On May 15, 2014, Governor O’Malley signed a bill that will raise the Maryland estate tax exemption. The General Assembly passed the legislation this session and there was much anticipation as to whether the governor would sign the bill.
Currently, the state estate exemption is One Million Dollars in Maryland. This means that if you pass away with less than One Million Dollars of assets, you will not incur any state estate tax upon your death. However, for estates valued in excess of One Million dollars, the value of the estate in excess of One Million Dollars is taxed at 16%.
The new law will gradually increase the state estate tax exemption over a five year period. While the exemption will remain at One Million Dollars for those dying in 2014, it will increase to 1.5 Million Dollars for those dying in 2015, Two Million Dollars for those dying in 2016, Three Million Dollars for those dying in 2017, and Four Million Dollars for those dying in 2018. In 2019, the Maryland estate tax exemption will be unified with the federal estate tax exemption, which is currently 5.34 Million Dollars and is indexed for inflation.
Although the legislation will have a positive impact for many Maryland residents who are concerned about taxes and protecting their estates, Maryland also has an inheritance tax that should be considered when the estate plan is established or reviewed.
The inheritance tax is imposed on the clear value of property that passes from a decedent to some beneficiaries, including nieces or nephews, friends, or non-relatives. The tax is levied on property that passes under a will, the intestate laws of succession, and property that passes under a trust, deed, joint ownership, or otherwise. The inheritance tax in Maryland is assessed at a flat rate of 10%. The tax is collected by the Register of Wills located in the county where the decedent either lived or owned property.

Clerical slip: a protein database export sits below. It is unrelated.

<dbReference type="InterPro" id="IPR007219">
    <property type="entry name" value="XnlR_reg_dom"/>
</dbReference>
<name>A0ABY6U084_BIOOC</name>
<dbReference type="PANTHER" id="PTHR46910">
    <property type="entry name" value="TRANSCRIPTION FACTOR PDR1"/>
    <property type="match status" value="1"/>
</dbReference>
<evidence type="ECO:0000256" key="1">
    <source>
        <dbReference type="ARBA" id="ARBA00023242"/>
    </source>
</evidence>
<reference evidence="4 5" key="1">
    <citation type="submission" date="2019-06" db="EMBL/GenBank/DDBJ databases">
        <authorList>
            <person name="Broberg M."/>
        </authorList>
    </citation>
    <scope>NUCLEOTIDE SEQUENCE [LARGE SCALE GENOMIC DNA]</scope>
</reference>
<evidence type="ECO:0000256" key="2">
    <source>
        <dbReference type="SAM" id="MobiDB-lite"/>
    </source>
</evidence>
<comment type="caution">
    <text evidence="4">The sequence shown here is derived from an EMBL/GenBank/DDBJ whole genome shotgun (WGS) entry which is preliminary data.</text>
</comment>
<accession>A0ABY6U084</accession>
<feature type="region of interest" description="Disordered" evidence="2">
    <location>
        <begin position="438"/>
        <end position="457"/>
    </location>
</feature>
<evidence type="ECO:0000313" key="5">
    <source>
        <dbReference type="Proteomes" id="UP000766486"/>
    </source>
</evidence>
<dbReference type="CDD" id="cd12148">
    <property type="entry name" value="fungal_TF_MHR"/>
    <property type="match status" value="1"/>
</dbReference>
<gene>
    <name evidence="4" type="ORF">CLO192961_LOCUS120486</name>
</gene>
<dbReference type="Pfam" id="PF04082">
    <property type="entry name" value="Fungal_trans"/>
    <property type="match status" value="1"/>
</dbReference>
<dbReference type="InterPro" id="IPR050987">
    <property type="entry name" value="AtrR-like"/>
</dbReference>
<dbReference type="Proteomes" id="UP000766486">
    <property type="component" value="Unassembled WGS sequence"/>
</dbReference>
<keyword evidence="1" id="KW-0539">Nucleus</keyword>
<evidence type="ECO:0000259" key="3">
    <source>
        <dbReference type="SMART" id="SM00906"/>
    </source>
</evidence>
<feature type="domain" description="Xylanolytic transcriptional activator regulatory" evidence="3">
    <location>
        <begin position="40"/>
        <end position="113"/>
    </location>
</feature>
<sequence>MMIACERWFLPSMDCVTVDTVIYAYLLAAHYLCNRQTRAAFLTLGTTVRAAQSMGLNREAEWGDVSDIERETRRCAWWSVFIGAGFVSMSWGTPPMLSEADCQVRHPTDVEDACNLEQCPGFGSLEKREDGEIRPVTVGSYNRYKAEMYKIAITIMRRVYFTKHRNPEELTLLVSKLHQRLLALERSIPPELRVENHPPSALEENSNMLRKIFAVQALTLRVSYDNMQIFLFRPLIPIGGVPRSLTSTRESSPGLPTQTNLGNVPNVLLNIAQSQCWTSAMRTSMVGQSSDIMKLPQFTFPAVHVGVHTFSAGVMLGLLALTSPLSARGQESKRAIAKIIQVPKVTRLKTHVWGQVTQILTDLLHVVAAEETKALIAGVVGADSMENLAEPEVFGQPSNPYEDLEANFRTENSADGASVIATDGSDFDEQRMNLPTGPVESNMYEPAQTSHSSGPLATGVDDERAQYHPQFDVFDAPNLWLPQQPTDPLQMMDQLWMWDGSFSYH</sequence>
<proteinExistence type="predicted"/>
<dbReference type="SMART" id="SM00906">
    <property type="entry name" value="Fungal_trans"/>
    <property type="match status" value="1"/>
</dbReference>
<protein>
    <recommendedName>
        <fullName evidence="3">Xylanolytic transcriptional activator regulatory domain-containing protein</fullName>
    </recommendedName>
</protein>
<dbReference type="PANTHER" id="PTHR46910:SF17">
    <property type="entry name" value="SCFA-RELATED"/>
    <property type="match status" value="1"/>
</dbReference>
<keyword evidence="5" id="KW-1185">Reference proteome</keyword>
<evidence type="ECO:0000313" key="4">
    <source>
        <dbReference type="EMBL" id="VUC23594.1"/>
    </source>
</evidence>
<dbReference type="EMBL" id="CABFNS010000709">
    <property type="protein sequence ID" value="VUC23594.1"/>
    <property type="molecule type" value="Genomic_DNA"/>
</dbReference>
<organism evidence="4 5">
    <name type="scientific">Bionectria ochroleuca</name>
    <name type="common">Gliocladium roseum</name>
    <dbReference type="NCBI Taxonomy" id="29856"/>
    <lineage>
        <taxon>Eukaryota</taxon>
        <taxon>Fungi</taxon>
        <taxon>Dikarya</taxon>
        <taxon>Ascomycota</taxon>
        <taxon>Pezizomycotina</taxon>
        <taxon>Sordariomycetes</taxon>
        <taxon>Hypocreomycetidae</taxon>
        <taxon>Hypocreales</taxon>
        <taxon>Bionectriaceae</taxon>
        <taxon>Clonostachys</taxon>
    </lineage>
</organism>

If you plan to leave a portion of your estate to a niece or nephew, a non-spouse significant other, or a friend, you should meet with an estate planning attorney to discuss who will pay the inheritance tax. When you establish or update your estate plan, the documents will stipulate whether your estate or the beneficiary will be responsible for paying the state’s inheritance tax.
Spouses, children and their spouses, grandchildren, siblings, and parents are all exempt from the state inheritance tax.
There may be techniques to avoid or minimize the state inheritance tax. For example, you can avoid the inheritance tax by making gifts during your lifetime. A person may gift up to the annual exclusion amount, currently $14,000 on or after January 1, 2013, without triggering a taxable gift. This applies regardless of the beneficiary’s relationship to the donor.
An estate planning attorney can meet with you to discuss whether your estate is taxable and planning opportunities that may exist to assist you in reducing potential tax liabilities.
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